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Sponsored Feature: Who Moved the Goal Posts? The Rapidly Changing World of CPUs


October 19, 2009 Article Start Previous Page 4 of 7 Next
 

Threading Performance Considerations

One of the more important aspects of threading for game development is the interaction of the various threads with the cache. As previously mentioned, the cache configurations on the Intel Pentium 4 processor, the Intel Core processor family, and the Intel Core i7 processor differ. (Figure 9)


Figure 9: Cache layouts on different microarchitectures

The Intel Pentium 4 processor has to communicate between threads over the front-side bus, thus requiring at least a 400-500 cycle delay, while the Intel Core processor family allowed for communication over a shared L2 cache with a delay of only 20 cycles between pairs of cores and the front-side bus between multiple pairs on a quad-core design The use of a shared L3 cache in the Intel Core i7 processor means that going across a bus to synchronize with another core is unnecessary unless a multiple-socket system is being used.

And because the cache sizes are not increasing as rapidly as are the number of cores, developers need to think about how to best use the available finite resources. Techniques such as cache blocking, which limits inner loops to smaller sets of data and streaming stores, can help to avoid cache line pollution thereby reducing cache thrashing and minimizing the communications required over the last level of shared cache.

False sharing

One important potential cache pitfall is the false sharing that occurs when two threads access data that falls into the same cache line.


Figure 10. An example of false sharing.

Figure 10 shows an example of false sharing, in which the developer created a simple global object to store debug data. All four of the integers created easily fit into a single line of cache. However, multiple threads can access different portions of the structure. When any thread updates its relevant variable, such as the main render thread submitting a new draw call, it pollutes the entire cache line for any other thread accessing or updating information in that object. The cache line must be resynchronized across all the caches, which can decrease performance.

If those two threads are communicating via the front-side bus of an Intel Core processor or Intel Pentium 4 processor, the user can experience as much as a 400-500 cycle delay for that simple debug code update. Care should be taken when laying out variables to ensure their layout accounts for typical usage patterns. Tools such as the Intel VTune Performance Analyzer can be used to locate cache issues, such as false sharing.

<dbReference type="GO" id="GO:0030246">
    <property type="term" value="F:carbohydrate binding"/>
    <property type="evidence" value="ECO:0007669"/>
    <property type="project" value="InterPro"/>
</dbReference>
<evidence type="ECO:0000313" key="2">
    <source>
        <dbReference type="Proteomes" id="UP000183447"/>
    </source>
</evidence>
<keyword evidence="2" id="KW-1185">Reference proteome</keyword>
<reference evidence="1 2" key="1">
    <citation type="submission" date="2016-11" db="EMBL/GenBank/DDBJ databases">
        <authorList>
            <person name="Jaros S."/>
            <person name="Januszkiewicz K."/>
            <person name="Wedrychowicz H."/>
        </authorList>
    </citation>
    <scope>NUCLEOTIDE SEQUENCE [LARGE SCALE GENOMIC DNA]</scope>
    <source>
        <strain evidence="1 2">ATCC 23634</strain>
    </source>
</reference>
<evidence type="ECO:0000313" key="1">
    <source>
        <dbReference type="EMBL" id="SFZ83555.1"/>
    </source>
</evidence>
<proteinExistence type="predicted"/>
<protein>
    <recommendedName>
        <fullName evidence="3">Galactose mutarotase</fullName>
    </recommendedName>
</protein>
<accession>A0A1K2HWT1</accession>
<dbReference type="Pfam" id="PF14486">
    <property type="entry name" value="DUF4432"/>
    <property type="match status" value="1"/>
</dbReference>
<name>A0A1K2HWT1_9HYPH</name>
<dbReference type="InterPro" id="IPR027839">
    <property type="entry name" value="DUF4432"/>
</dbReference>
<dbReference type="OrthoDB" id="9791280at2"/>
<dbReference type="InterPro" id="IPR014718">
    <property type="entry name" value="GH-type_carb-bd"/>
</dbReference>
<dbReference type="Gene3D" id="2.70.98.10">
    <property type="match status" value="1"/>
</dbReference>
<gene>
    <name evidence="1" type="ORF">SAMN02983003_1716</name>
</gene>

Basic task queues

As an example of how cache design can significantly affect the performance of an algorithm, we can use a basic task manager that distributes a collection of tasks to worker threads as they become available after completing their previous jobs. This approach is a common way of adding scalable threading into an application by breaking the workload into discrete tasks that can be executed in parallel. However, as Figure 11 shows, several issues can arise from using this approach. First, both threads would have to access the same data structure as it pulls the information off the queue.



Figure 11a. Simple task queue. Figure 11b. Tasks assigned to threads

Depending on how the programming synchronizes the data, this delay can be anywhere from a few cycles with atomic operations on shared cache to a few hundred cycles when using the front-side bus to as much as a few thousand cycles if using a mutex or any other operation that requires a context switch. The overhead of pulling small tasks off the basic task queue can be quite significant and can even outweigh the benefits gained from parallelizing them.



Figure 11c. Procedural task added to queue. Figure 11d. New task executed on different core

Another problem with this queue design is there is no correlation between the threads and the data processed on them. Tasks that require the same data can be executed on different threads, increasing memory bandwidth and potentially causing sharing issues similar to those outlined above. Problems can also occur when developers put procedurally generated tasks (Figure 11b and 11c ) back into the queue without correlating the thread it executes on to the thread the parent job was originally executed on.

The developer is fortunate if the task happens to hit the same core and thread, and much of the data it requires may still reside in the cache from the previous task; otherwise, the task will need to be completely resynchronized again with the delays mentioned above( Figure 11d). And obviously as the number of available threads increases the complexity of such a system increases dramatically, and the chances of "lucky" cache hits decrease.


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